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Screening in the Modern CRISPR Era

Broadcast 1: Wednesday April 21 2021 - 8am Los Angeles, 11am New York, 4pm London, 5pm Berlin
Broadcast 2: Thursday April 22 2021 - 6.30am Delhi, 8am Jakarta, 9am Beijing, 10am Tokyo



Andrew Ravanelli

Principal Scientist, Genome and Epigenome Editing
Merck KGaA, Darmstadt, Germany

In this webinar, we explore:

  • strategies for performing whole-genome screens using pooled CRISPR guide libraries;
  • transcriptional activation using targeted delivery with CRISPR activation (CRISPRa);
  • transcriptional repression using targeted delivery with CRISPR inhibition (CRISPRi);
  • single-cell analysis using 10x Genomics-compatible CRISPR guides.

Multi-target screening can offer great insight into the genetic pathways in drug resistance and disease, but such screens are complex to perform. The rapid development of CRISPR technology has provided sophisticated options for library screens, including new delivery methods for CRISPR gene knockout and the possibility of epigenetic target gene modulation.

One example of new CRISPR technology is CRISPRi, which allows for targeted suppression of gene function by delivering transcriptional repressors to a specific target sequence using modified dCas9/gRNA complexes. This technology allows you to perform large-scale, whole-genome loss-of-function screens and gain detailed insight into the complex nature of drug resistance and disease.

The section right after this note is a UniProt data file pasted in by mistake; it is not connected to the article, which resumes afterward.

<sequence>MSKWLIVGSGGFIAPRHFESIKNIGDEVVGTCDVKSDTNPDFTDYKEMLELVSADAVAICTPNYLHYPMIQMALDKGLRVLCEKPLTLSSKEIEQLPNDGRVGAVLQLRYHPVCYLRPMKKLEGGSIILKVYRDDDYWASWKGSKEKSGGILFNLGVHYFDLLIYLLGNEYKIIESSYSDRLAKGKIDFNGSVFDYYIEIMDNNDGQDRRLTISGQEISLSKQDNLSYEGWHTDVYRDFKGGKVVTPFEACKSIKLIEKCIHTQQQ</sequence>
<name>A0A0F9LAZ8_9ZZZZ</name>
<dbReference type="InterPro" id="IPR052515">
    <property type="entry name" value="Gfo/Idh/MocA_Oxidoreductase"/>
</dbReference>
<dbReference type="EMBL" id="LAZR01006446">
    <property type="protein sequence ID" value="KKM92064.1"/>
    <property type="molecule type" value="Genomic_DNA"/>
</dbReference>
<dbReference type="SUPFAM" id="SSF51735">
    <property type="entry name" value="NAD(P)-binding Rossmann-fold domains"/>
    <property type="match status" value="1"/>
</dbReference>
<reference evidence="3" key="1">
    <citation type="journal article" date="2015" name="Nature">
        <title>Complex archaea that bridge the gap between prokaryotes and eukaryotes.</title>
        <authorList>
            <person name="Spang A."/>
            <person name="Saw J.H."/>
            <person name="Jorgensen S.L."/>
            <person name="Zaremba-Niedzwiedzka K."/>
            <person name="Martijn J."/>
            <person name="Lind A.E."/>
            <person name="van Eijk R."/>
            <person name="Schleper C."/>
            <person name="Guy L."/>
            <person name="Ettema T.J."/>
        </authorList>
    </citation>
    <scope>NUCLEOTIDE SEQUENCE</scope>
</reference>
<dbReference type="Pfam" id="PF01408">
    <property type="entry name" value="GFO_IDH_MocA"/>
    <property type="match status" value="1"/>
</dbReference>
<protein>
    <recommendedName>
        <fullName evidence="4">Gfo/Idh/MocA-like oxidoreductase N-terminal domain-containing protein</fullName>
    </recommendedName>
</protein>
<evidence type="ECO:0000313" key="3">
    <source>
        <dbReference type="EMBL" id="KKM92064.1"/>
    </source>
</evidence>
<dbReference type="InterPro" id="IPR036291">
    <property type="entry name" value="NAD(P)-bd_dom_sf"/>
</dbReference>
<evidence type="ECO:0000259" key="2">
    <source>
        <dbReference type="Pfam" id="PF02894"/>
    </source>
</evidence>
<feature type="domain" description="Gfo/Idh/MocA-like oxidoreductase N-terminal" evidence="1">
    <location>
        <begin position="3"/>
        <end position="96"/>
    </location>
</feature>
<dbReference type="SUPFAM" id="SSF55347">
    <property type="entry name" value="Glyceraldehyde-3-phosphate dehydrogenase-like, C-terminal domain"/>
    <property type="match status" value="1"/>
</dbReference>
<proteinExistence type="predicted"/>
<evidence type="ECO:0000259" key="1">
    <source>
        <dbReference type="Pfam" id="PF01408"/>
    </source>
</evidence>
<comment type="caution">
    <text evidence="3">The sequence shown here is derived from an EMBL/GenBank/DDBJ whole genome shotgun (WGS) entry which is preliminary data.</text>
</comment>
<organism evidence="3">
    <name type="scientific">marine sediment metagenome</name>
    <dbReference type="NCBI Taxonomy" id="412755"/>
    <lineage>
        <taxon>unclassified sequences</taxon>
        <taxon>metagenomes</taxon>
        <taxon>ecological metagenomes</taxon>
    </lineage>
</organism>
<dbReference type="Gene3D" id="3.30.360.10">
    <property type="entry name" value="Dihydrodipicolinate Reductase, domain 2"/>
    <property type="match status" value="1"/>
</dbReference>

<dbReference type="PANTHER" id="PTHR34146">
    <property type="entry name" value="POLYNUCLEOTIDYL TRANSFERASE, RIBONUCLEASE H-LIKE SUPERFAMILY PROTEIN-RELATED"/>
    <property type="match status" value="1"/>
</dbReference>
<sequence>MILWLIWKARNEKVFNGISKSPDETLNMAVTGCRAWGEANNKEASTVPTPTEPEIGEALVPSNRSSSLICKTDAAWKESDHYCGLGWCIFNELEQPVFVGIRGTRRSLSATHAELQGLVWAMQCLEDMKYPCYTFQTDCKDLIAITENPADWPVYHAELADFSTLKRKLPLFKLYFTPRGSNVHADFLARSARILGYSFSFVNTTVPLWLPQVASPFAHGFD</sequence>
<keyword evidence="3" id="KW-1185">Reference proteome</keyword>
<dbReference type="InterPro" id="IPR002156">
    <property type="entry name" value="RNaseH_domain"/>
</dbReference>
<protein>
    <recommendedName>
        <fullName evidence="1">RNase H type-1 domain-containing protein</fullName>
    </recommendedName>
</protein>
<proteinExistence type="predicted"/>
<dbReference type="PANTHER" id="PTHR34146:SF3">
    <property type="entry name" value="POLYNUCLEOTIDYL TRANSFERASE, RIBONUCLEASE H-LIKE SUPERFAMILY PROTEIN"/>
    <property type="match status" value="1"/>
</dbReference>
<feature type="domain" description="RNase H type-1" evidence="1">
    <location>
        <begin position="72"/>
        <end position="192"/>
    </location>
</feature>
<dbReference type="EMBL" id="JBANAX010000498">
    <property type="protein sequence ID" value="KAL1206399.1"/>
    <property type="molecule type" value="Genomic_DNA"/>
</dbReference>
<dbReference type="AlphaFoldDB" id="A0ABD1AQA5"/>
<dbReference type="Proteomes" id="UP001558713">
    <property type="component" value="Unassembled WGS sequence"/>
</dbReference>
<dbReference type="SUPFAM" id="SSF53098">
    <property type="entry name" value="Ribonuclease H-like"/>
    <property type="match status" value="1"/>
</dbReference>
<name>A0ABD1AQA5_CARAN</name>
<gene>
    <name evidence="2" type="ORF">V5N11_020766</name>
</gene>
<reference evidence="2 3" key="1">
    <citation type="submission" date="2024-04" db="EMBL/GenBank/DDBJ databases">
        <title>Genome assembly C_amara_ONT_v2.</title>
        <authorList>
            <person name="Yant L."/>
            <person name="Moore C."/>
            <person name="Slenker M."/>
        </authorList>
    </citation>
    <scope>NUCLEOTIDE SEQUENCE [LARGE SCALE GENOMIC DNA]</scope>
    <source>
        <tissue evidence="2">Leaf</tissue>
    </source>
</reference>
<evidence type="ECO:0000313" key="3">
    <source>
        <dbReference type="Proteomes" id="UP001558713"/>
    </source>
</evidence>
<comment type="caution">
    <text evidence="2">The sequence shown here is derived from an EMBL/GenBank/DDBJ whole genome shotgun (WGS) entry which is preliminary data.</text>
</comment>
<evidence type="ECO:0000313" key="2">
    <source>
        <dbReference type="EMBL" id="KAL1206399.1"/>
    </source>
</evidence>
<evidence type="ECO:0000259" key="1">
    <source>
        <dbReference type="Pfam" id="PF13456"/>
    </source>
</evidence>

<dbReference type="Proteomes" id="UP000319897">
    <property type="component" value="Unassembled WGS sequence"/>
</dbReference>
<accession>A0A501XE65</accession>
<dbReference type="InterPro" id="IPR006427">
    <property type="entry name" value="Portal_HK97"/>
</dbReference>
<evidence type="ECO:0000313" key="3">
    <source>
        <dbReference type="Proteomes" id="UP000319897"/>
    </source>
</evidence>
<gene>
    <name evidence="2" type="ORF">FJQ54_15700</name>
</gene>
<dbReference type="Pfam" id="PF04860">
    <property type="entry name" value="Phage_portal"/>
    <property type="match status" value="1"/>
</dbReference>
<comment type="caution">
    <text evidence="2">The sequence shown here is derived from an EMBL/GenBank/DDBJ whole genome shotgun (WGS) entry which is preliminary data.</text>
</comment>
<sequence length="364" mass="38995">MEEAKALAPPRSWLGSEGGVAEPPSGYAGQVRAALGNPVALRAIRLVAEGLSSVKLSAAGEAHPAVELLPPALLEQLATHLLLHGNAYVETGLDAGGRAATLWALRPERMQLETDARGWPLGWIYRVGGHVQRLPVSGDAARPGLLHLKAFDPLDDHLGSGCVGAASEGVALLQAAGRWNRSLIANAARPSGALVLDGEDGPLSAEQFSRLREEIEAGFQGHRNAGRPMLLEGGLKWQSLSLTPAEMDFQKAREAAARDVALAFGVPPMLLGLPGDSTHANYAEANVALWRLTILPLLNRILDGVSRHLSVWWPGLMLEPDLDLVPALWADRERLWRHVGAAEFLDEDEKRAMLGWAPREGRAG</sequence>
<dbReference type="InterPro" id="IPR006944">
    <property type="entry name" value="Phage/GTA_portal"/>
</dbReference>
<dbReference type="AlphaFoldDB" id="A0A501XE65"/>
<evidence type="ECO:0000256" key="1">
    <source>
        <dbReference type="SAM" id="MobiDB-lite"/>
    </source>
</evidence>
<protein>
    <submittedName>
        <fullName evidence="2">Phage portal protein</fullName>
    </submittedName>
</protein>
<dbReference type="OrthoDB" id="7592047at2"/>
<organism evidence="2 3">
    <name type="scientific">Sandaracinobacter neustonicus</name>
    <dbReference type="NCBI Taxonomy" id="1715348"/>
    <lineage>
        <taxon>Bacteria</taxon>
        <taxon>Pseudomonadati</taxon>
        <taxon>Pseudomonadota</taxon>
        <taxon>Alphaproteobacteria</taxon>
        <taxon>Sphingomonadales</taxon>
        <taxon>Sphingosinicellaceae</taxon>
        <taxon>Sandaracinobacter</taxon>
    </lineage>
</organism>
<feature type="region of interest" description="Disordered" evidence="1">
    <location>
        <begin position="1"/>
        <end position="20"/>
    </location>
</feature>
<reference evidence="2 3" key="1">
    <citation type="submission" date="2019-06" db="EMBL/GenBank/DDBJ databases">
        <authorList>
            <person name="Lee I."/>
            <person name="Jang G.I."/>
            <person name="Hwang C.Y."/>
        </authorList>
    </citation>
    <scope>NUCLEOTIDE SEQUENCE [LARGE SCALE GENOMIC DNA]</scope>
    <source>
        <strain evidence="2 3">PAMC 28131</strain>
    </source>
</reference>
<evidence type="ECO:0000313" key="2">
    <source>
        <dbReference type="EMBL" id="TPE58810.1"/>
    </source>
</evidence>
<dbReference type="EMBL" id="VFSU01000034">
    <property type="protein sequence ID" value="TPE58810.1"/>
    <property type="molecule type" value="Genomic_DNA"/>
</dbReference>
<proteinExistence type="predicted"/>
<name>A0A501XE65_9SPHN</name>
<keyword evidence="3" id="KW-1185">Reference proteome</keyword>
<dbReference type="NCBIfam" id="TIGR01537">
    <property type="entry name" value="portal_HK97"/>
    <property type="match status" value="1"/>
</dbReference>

Complementary to CRISPRi, CRISPRa offers a gain-of-function approach to screening by allowing targeted gene activation using similar mechanics to CRISPRi. CRISPRa and CRISPRi complement both existing loss-of-function and gain-of-function technologies; and have several distinct advantages, including efficient targeting of non-coding genes. You can easily undertake CRISPRa and CRISPRi screens in your research by using our high throughput screening CRISPRa/i libraries, which can be used either alone or as orthogonal approaches to complementary screening strategies.

You can also take your screens to the single-cell level by using our 10X Genomics compatible vectors for single-cell genomic exploration. Developed in partnership with 10X Genomics, these CRISPR guide vectors contain capture sequences that allow efficient feature barcoding of individual cells for transcriptomics across pools of guides, allowing functional genomic analysis of top screen hits.

All registrants will receive a link to watch the recorded replay. The life science business of Merck KGaA, Darmstadt, Germany operates as MilliporeSigma in the U.S. and Canada.

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Multichannel pipette filling a microplate to depict new CRISPR screening technologies
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